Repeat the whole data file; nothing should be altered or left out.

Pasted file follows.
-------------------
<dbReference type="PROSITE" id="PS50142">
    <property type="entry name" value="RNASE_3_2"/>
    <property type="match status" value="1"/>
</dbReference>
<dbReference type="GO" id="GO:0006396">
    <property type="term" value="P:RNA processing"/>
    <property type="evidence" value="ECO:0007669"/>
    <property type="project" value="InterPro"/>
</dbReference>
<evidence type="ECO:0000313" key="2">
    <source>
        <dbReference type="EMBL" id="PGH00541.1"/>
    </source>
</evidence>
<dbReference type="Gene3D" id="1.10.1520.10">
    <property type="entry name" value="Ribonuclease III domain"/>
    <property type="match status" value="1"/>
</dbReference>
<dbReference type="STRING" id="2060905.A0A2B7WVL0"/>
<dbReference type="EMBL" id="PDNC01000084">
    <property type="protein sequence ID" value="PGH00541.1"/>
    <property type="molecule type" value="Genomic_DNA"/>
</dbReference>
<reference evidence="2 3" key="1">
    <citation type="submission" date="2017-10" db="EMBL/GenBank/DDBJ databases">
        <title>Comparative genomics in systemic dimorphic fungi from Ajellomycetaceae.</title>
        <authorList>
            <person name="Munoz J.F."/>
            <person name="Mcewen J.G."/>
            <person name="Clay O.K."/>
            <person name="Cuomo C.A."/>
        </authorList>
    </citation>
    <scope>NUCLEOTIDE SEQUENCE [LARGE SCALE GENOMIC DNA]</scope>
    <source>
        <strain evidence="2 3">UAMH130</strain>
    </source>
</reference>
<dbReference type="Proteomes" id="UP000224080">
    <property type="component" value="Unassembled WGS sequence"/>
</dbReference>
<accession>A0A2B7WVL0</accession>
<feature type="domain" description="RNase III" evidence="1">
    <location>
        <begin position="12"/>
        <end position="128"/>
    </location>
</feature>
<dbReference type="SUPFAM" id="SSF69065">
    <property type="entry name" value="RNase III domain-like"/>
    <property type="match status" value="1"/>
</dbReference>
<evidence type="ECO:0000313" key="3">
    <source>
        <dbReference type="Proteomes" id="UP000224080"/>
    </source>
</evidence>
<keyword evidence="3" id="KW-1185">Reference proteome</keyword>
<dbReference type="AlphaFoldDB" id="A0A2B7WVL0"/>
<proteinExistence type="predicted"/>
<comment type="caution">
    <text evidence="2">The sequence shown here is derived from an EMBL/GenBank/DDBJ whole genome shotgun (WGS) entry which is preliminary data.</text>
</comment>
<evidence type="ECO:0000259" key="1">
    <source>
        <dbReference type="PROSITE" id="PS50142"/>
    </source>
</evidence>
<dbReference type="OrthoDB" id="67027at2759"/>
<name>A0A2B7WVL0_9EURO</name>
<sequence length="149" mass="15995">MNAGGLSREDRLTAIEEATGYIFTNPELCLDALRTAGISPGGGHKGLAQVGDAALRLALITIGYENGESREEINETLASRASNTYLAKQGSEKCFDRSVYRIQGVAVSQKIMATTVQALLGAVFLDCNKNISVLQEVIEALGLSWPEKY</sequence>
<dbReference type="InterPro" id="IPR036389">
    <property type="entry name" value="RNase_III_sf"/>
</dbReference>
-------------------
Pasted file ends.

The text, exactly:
<dbReference type="PROSITE" id="PS50142">
    <property type="entry name" value="RNASE_3_2"/>
    <property type="match status" value="1"/>
</dbReference>
<dbReference type="GO" id="GO:0006396">
    <property type="term" value="P:RNA processing"/>
    <property type="evidence" value="ECO:0007669"/>
    <property type="project" value="InterPro"/>
</dbReference>
<evidence type="ECO:0000313" key="2">
    <source>
        <dbReference type="EMBL" id="PGH00541.1"/>
    </source>
</evidence>
<dbReference type="Gene3D" id="1.10.1520.10">
    <property type="entry name" value="Ribonuclease III domain"/>
    <property type="match status" value="1"/>
</dbReference>
<dbReference type="STRING" id="2060905.A0A2B7WVL0"/>
<dbReference type="EMBL" id="PDNC01000084">
    <property type="protein sequence ID" value="PGH00541.1"/>
    <property type="molecule type" value="Genomic_DNA"/>
</dbReference>
<reference evidence="2 3" key="1">
    <citation type="submission" date="2017-10" db="EMBL/GenBank/DDBJ databases">
        <title>Comparative genomics in systemic dimorphic fungi from Ajellomycetaceae.</title>
        <authorList>
            <person name="Munoz J.F."/>
            <person name="Mcewen J.G."/>
            <person name="Clay O.K."/>
            <person name="Cuomo C.A."/>
        </authorList>
    </citation>
    <scope>NUCLEOTIDE SEQUENCE [LARGE SCALE GENOMIC DNA]</scope>
    <source>
        <strain evidence="2 3">UAMH130</strain>
    </source>
</reference>
<dbReference type="Proteomes" id="UP000224080">
    <property type="component" value="Unassembled WGS sequence"/>
</dbReference>
<accession>A0A2B7WVL0</accession>
<feature type="domain" description="RNase III" evidence="1">
    <location>
        <begin position="12"/>
        <end position="128"/>
    </location>
</feature>
<dbReference type="SUPFAM" id="SSF69065">
    <property type="entry name" value="RNase III domain-like"/>
    <property type="match status" value="1"/>
</dbReference>
<evidence type="ECO:0000313" key="3">
    <source>
        <dbReference type="Proteomes" id="UP000224080"/>
    </source>
</evidence>
<keyword evidence="3" id="KW-1185">Reference proteome</keyword>
<dbReference type="AlphaFoldDB" id="A0A2B7WVL0"/>
<proteinExistence type="predicted"/>
<comment type="caution">
    <text evidence="2">The sequence shown here is derived from an EMBL/GenBank/DDBJ whole genome shotgun (WGS) entry which is preliminary data.</text>
</comment>
<evidence type="ECO:0000259" key="1">
    <source>
        <dbReference type="PROSITE" id="PS50142"/>
    </source>
</evidence>
<dbReference type="OrthoDB" id="67027at2759"/>
<name>A0A2B7WVL0_9EURO</name>
<sequence length="149" mass="15995">MNAGGLSREDRLTAIEEATGYIFTNPELCLDALRTAGISPGGGHKGLAQVGDAALRLALITIGYENGESREEINETLASRASNTYLAKQGSEKCFDRSVYRIQGVAVSQKIMATTVQALLGAVFLDCNKNISVLQEVIEALGLSWPEKY</sequence>
<dbReference type="InterPro" id="IPR036389">
    <property type="entry name" value="RNase_III_sf"/>
</dbReference>